Colors: Matte tangerine, white, sky blue, silver, sport black, eggplant purple, metallic teal, matte black, red
Weight: 41.8 lbs
Dimensions: 57.1 x 9.1 x 29.9 in
8. Mongoose Status 2.2
The Mongoose Status 2.2 is an aluminum full suspension mountain bike. The aluminum frame has been reinforced in the areas most likely to break. The extra material adds a little bit of weight but should add reassurance that the Status 2.2 will not fall apart when you go for a ride.
Like the other bikes in the review, the Status 2.2 comes with 21 gears. The gears are supplied by a mix of SRAM twist shifters and a Shimano rear derailleur. The braking duties are handled by v-brakes which will allow you enough modulation to stop you effectively when out riding.
You will also find knobby 2.125 tires fitted to the alloy 26” wheels. These will bring you a nice measure of comfort when you are riding offroad. Combined with the suspension, you should have a nice smooth ride.
When you check other online reviews, you will find that people have problems setting up the bike. Like all online bike purchases, the Mongoose will require you to build it. You should be comfortable doing this or know someone that can do it for you. If you would like to learn how to put a mountain bike together, there are a lot of YouTube videos with great guidance in this area.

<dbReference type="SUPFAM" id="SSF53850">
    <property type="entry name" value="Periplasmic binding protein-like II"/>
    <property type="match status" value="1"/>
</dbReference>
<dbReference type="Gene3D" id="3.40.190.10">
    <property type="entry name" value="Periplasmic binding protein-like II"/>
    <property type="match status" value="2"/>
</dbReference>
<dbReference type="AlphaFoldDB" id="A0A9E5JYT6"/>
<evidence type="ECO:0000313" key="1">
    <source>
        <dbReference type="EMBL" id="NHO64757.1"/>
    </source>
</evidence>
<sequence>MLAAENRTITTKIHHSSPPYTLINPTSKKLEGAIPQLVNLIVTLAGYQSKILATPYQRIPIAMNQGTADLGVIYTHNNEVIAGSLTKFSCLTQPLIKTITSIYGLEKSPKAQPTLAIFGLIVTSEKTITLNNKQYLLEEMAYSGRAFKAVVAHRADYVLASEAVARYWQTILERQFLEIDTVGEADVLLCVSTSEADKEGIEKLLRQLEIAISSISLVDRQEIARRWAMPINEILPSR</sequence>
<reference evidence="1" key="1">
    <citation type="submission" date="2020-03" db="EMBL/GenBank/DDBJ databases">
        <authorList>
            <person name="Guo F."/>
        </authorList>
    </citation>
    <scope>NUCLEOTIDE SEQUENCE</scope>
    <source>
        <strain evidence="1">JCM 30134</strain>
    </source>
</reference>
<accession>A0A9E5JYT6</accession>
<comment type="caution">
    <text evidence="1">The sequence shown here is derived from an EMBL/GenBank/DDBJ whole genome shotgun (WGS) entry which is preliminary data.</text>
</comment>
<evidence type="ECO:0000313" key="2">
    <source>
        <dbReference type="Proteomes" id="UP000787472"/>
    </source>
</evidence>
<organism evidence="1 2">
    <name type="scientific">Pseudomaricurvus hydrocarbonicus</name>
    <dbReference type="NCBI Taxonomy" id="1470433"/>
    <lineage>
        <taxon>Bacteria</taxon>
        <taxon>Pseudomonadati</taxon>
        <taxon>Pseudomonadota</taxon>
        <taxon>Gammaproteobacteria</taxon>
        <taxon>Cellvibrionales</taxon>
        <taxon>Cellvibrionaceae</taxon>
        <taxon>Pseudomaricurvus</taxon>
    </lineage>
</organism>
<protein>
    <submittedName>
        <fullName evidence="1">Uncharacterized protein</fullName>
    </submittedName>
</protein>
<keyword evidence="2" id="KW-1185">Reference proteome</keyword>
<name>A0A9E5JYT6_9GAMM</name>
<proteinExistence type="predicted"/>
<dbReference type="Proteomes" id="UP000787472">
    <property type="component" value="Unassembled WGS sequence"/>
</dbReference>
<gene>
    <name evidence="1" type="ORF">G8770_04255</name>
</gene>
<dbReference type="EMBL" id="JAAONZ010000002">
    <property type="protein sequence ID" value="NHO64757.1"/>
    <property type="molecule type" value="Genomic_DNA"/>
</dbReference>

- Full suspension frame
- 21 speed
- Front and rear v-brakes
Weight: 44.4 lbs
Dimensions: Not listed
9. Huffy Tekton
The Huffy Tekton is a simple hardtail mountain bike. Huffy stands behind the quality of their aluminum frame, and they offer a 10-year warranty with the Tekton. The warranty is for a longer period than you will get with many other mountain bikes, including much more expensive mountain bikes.
The Tekton is a 21-speed mountain bike with all of its gearing duties being performed by Shimano. Shifting is handled by Shimano’s Revoshift system, a style of twist shift, and a Tourney rear derailleur.
As well as a Kolos front suspension fork, the Tekton rolls on 27.5” wheels to help you over rocky terrain. To make this even easier, Huffy has fitted oversized knobby tires. These tires will not only give you grip, they will also add extra comfort to your ride.